Critique Two: Portraits

I always wanted to be the artsy photographer that shoots solely in black and white, but I love color a bit too much. After all, everything around us is colored, in one way or another. 

For today, I want to look at three color portraits I made of some of the kindest and strongest women I know. Anna, and Carol, are shot using Kodak Portra 160 color negative Film, whereas Maggie is taken with a Fuji Velvia 50 positive film.

I always heard that Kodak Portra film is wonderful for shooting people because of the way it renders skin. After seeing the resulting pictures, I completely agree. No wonder Dan Winters uses it so frequently in his work. The film seems to balance the warmth of the skin with the cold light of the environment very well. 
  
Velvia, on the hand, seems to be dripping with colors. In the past, it was famously used by landscape photographers; the way the greens and the reds come out in the picture are simply brilliant. 

I used to think that digital cameras have a lot greater dynamic range than a scanned negative. I was pleasantly surprised to discover how much latitude in dynamic range these scanned negatives offered; for example, the original slide for Maggie's portrait was very dark an contrasty, yet I was able to recover an insane amount of detail from the shadows. 


 
 
Kodak Portra 160

Kodak Portra 160

Anna: I really like her expression in the photograph. She looks tired and thoroughly annoyed. Her eyes seem to be talking. The disheveled hair, the slight redness in the skin, the the pursed lips, all come together to create a very strong photograph. But the fact she is dressed rather fashionably, holding a rather hip beer can, kills the image I was trying to create.

On a more technical level, I like that the image is a little desaturated, highlighting only the greens and the skin colors. Compositionally, the hat on the bottom right of the frame is bothering me a lot. It needs to be removed. I also wish that Anna was just a bit more centered in the photograph. I also really like the granularity that one can see in the image when zoomed in, and also the dust that was captured during the scan. It adds the right kind of atmosphere. 

Carol: It's the complementary colors that make this photograph interesting. I also like how Carol is standing, hands on her hip, looking out at the Great Lake. Her hair, as always, looks great, and the shirt tied arrowed her waist completes the picture. Everything about the picture reminds me of summer.   

The boat next to Carol's right arm is driving me nuts. The highlights are also blown out in some of the clouds, and I dislike how the image is a little brigher on the right half. I also wish that the water was a more constant blue, especially near the bottom half of the frame. I also just realized that the image is flipped! The shirt reads backwards. I prefer it this way.

Maggie: I really love this picture, but then again, I must be biased because I love Maggie so much. I think her expression in the photograph is very honest; the pensiveness and intelligence is true to her personality. I think that the colors rendered beautifully; the blue of the sky bring out the warmth in the rest of the scene. I can almost feel the sunshine warming up Maggie's cheeks. I also love how the light is captured inside the tortoise-rim of the eye-glasses.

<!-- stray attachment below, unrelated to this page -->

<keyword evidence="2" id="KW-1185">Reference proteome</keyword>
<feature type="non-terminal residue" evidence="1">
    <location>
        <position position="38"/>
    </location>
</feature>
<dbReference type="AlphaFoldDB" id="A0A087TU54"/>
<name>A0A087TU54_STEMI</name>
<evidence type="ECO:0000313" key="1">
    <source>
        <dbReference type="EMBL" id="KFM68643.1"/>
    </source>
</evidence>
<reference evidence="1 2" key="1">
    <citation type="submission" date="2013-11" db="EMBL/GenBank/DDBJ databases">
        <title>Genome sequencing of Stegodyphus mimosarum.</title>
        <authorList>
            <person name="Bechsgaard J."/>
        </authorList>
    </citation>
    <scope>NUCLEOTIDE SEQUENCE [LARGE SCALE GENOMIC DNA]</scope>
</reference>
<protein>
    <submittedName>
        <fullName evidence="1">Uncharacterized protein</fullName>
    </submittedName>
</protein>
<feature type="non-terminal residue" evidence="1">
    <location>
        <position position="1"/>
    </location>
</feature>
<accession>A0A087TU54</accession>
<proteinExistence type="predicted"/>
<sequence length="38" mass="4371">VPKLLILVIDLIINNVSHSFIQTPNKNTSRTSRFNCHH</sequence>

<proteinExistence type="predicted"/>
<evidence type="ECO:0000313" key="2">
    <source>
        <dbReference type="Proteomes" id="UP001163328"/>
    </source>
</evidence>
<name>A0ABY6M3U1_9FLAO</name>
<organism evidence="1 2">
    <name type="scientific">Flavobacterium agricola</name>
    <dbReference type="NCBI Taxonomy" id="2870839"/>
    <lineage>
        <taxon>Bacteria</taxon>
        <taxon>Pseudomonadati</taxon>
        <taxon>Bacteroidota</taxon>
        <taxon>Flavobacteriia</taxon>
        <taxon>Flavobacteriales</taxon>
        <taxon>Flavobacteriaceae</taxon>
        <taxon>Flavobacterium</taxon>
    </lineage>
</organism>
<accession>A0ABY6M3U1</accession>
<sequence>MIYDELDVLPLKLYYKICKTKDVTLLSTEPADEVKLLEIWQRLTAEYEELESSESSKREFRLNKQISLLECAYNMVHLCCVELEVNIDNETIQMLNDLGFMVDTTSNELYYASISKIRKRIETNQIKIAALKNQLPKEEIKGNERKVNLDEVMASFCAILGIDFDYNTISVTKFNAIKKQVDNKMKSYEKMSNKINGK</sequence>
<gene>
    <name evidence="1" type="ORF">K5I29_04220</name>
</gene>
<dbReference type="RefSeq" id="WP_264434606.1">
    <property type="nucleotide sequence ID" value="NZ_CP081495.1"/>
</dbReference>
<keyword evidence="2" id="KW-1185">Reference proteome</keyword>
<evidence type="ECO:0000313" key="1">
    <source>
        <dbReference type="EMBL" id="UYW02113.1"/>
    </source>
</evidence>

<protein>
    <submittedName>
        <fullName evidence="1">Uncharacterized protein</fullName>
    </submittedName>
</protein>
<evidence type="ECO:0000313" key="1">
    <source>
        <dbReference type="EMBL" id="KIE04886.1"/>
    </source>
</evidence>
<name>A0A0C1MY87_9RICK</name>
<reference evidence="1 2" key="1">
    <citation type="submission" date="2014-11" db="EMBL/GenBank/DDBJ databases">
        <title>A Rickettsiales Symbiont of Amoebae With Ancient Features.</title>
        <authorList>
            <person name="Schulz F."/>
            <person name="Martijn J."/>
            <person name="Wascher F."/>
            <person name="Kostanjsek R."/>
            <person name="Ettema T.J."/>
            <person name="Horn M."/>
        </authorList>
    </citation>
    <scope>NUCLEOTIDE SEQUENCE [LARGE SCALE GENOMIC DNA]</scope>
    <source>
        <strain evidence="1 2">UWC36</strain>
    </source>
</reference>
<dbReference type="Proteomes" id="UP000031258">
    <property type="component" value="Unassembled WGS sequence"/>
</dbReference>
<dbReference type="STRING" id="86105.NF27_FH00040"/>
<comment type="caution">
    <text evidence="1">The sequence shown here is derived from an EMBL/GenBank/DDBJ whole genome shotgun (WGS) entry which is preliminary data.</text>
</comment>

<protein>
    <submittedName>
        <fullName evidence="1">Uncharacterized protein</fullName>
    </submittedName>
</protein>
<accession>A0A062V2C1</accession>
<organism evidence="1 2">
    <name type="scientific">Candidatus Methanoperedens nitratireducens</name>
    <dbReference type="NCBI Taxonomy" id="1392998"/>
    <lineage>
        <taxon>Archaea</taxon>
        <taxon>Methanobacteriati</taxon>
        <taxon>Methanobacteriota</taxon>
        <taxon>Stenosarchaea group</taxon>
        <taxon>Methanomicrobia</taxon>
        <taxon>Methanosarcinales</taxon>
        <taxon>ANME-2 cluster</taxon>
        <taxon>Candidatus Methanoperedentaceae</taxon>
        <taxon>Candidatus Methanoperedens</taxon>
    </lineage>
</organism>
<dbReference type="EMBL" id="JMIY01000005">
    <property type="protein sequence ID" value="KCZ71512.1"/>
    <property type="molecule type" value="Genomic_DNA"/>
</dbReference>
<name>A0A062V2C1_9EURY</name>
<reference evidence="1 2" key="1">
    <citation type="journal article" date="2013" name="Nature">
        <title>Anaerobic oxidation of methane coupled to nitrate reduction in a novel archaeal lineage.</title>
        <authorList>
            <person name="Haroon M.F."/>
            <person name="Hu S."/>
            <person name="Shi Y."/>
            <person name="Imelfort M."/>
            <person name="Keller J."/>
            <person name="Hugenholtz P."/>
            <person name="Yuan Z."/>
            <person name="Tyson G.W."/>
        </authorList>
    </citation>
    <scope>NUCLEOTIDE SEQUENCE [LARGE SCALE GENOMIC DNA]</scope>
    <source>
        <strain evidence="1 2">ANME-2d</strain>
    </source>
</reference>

That said, I don't really like the contrast. The major problems I can see in the picture are the blown highlights on her sweater, and the obvious lack of sharpness. This image also seems to have been exposed for the highlights; the original positive shows barely any detail in the shadow region.  I also feel like her skin (before it was edited) had a bit too much red to it. 

Maggie's image was shot with a Fuji Velvia 50, which is known to be a lot less forgiving when it comes to exposing the film. Although I really like how the Velvia rendered colors, they look a little too good to be true. I personally don't care about accuracy in images (unless I am shooting for product photography etc...), so I like the saturation that Velvia brings. That said, it might render colors a little *too* saturated for most photographs. 

 
 
 
 

In comparison, Portra seems a lot more subdued in how it renders color, and it also seems a bit sharper. Apparently, Kodak relaunched the Portra films with scanning in mind, so theoretically, It should scan better. Compared to the Velvia, it is a lot sharper when you zoom in. That said, the Velvia does look very sharp in the original slide. 

I have been trying to narrow in on why there is a certain softness to the images. At first, I thought it was the film; but  I inspected the slide with Maggie's portrait with a magnifying glass and and discovered that it was rather sharp. Unless the scanner is enlarging a level of detail that my two weak eyes peering through a magnifying glass can't see, I would say that the sharpness is being lost during the scan. I would love to try a drum scan of one of these images and compare them to my scans to see how much a difference scanning could make.